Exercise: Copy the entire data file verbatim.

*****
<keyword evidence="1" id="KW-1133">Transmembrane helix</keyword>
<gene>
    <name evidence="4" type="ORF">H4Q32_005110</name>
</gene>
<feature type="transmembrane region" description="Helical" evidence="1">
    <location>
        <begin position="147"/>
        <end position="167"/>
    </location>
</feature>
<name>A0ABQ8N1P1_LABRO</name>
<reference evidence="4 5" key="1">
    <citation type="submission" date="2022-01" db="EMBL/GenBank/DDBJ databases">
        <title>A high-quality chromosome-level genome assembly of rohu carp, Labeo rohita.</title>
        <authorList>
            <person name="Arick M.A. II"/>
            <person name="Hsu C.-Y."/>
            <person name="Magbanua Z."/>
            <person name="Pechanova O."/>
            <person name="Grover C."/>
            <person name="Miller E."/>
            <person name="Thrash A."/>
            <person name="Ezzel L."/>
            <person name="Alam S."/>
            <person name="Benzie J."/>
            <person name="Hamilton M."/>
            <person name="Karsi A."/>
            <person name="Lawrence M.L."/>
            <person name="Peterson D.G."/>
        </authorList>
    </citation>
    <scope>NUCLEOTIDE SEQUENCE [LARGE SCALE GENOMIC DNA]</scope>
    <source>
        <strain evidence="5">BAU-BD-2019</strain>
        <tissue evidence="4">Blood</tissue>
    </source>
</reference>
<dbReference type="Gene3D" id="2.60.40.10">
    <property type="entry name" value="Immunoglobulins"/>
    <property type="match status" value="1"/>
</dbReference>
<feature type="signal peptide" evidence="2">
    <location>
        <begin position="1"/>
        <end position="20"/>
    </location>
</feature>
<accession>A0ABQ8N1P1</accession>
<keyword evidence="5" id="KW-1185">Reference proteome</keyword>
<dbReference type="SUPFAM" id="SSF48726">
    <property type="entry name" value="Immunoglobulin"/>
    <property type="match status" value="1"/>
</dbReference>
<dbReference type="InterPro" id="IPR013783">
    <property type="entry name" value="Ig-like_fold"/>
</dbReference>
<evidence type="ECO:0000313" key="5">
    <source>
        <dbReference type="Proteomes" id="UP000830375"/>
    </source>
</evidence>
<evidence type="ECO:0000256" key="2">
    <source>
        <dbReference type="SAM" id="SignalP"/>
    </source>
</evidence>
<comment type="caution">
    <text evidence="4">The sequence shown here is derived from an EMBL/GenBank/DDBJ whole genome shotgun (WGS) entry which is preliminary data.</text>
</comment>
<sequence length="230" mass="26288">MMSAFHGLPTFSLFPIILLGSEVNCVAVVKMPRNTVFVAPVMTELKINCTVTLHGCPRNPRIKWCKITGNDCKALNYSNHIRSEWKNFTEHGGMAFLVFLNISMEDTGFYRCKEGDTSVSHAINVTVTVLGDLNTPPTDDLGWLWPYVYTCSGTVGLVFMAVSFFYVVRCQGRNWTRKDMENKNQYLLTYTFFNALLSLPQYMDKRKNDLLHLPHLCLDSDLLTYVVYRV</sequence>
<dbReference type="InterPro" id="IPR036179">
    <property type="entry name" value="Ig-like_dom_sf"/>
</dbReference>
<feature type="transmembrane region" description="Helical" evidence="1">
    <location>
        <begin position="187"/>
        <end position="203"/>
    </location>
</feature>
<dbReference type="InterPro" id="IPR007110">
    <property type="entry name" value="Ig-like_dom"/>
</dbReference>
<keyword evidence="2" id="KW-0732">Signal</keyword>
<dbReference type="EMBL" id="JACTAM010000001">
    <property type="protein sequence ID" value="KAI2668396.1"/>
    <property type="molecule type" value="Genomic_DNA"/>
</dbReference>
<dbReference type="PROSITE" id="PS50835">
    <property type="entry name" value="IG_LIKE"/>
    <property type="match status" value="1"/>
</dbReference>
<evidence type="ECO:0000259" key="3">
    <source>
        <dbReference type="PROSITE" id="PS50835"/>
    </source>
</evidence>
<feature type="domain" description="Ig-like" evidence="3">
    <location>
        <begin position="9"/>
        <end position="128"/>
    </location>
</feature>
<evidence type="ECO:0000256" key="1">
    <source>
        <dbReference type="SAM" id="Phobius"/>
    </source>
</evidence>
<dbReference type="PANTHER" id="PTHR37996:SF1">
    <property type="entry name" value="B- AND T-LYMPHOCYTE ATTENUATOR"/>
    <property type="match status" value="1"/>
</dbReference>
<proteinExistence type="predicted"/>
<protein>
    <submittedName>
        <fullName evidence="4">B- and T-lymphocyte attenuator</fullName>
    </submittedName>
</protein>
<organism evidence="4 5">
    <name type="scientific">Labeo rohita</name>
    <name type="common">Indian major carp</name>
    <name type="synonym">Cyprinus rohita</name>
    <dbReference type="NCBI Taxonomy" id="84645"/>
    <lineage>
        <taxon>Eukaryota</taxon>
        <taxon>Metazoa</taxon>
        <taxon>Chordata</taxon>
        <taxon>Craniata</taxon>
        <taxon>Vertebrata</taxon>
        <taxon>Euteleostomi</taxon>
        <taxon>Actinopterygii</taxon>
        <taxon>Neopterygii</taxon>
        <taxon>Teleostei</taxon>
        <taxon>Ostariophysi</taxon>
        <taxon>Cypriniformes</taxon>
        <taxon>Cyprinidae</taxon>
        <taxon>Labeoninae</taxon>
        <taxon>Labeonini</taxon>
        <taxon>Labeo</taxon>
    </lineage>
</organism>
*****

<keyword evidence="1" id="KW-1133">Transmembrane helix</keyword>
<gene>
    <name evidence="4" type="ORF">H4Q32_005110</name>
</gene>
<feature type="transmembrane region" description="Helical" evidence="1">
    <location>
        <begin position="147"/>
        <end position="167"/>
    </location>
</feature>
<name>A0ABQ8N1P1_LABRO</name>
<reference evidence="4 5" key="1">
    <citation type="submission" date="2022-01" db="EMBL/GenBank/DDBJ databases">
        <title>A high-quality chromosome-level genome assembly of rohu carp, Labeo rohita.</title>
        <authorList>
            <person name="Arick M.A. II"/>
            <person name="Hsu C.-Y."/>
            <person name="Magbanua Z."/>
            <person name="Pechanova O."/>
            <person name="Grover C."/>
            <person name="Miller E."/>
            <person name="Thrash A."/>
            <person name="Ezzel L."/>
            <person name="Alam S."/>
            <person name="Benzie J."/>
            <person name="Hamilton M."/>
            <person name="Karsi A."/>
            <person name="Lawrence M.L."/>
            <person name="Peterson D.G."/>
        </authorList>
    </citation>
    <scope>NUCLEOTIDE SEQUENCE [LARGE SCALE GENOMIC DNA]</scope>
    <source>
        <strain evidence="5">BAU-BD-2019</strain>
        <tissue evidence="4">Blood</tissue>
    </source>
</reference>
<dbReference type="Gene3D" id="2.60.40.10">
    <property type="entry name" value="Immunoglobulins"/>
    <property type="match status" value="1"/>
</dbReference>
<feature type="signal peptide" evidence="2">
    <location>
        <begin position="1"/>
        <end position="20"/>
    </location>
</feature>
<accession>A0ABQ8N1P1</accession>
<keyword evidence="5" id="KW-1185">Reference proteome</keyword>
<dbReference type="SUPFAM" id="SSF48726">
    <property type="entry name" value="Immunoglobulin"/>
    <property type="match status" value="1"/>
</dbReference>
<dbReference type="InterPro" id="IPR013783">
    <property type="entry name" value="Ig-like_fold"/>
</dbReference>
<evidence type="ECO:0000313" key="5">
    <source>
        <dbReference type="Proteomes" id="UP000830375"/>
    </source>
</evidence>
<evidence type="ECO:0000256" key="2">
    <source>
        <dbReference type="SAM" id="SignalP"/>
    </source>
</evidence>
<comment type="caution">
    <text evidence="4">The sequence shown here is derived from an EMBL/GenBank/DDBJ whole genome shotgun (WGS) entry which is preliminary data.</text>
</comment>
<sequence length="230" mass="26288">MMSAFHGLPTFSLFPIILLGSEVNCVAVVKMPRNTVFVAPVMTELKINCTVTLHGCPRNPRIKWCKITGNDCKALNYSNHIRSEWKNFTEHGGMAFLVFLNISMEDTGFYRCKEGDTSVSHAINVTVTVLGDLNTPPTDDLGWLWPYVYTCSGTVGLVFMAVSFFYVVRCQGRNWTRKDMENKNQYLLTYTFFNALLSLPQYMDKRKNDLLHLPHLCLDSDLLTYVVYRV</sequence>
<dbReference type="InterPro" id="IPR036179">
    <property type="entry name" value="Ig-like_dom_sf"/>
</dbReference>
<feature type="transmembrane region" description="Helical" evidence="1">
    <location>
        <begin position="187"/>
        <end position="203"/>
    </location>
</feature>
<dbReference type="InterPro" id="IPR007110">
    <property type="entry name" value="Ig-like_dom"/>
</dbReference>
<keyword evidence="2" id="KW-0732">Signal</keyword>
<dbReference type="EMBL" id="JACTAM010000001">
    <property type="protein sequence ID" value="KAI2668396.1"/>
    <property type="molecule type" value="Genomic_DNA"/>
</dbReference>
<dbReference type="PROSITE" id="PS50835">
    <property type="entry name" value="IG_LIKE"/>
    <property type="match status" value="1"/>
</dbReference>
<evidence type="ECO:0000259" key="3">
    <source>
        <dbReference type="PROSITE" id="PS50835"/>
    </source>
</evidence>
<feature type="domain" description="Ig-like" evidence="3">
    <location>
        <begin position="9"/>
        <end position="128"/>
    </location>
</feature>
<evidence type="ECO:0000256" key="1">
    <source>
        <dbReference type="SAM" id="Phobius"/>
    </source>
</evidence>
<dbReference type="PANTHER" id="PTHR37996:SF1">
    <property type="entry name" value="B- AND T-LYMPHOCYTE ATTENUATOR"/>
    <property type="match status" value="1"/>
</dbReference>
<proteinExistence type="predicted"/>
<protein>
    <submittedName>
        <fullName evidence="4">B- and T-lymphocyte attenuator</fullName>
    </submittedName>
</protein>
<organism evidence="4 5">
    <name type="scientific">Labeo rohita</name>
    <name type="common">Indian major carp</name>
    <name type="synonym">Cyprinus rohita</name>
    <dbReference type="NCBI Taxonomy" id="84645"/>
    <lineage>
        <taxon>Eukaryota</taxon>
        <taxon>Metazoa</taxon>
        <taxon>Chordata</taxon>
        <taxon>Craniata</taxon>
        <taxon>Vertebrata</taxon>
        <taxon>Euteleostomi</taxon>
        <taxon>Actinopterygii</taxon>
        <taxon>Neopterygii</taxon>
        <taxon>Teleostei</taxon>
        <taxon>Ostariophysi</taxon>
        <taxon>Cypriniformes</taxon>
        <taxon>Cyprinidae</taxon>
        <taxon>Labeoninae</taxon>
        <taxon>Labeonini</taxon>
        <taxon>Labeo</taxon>
    </lineage>
</organism>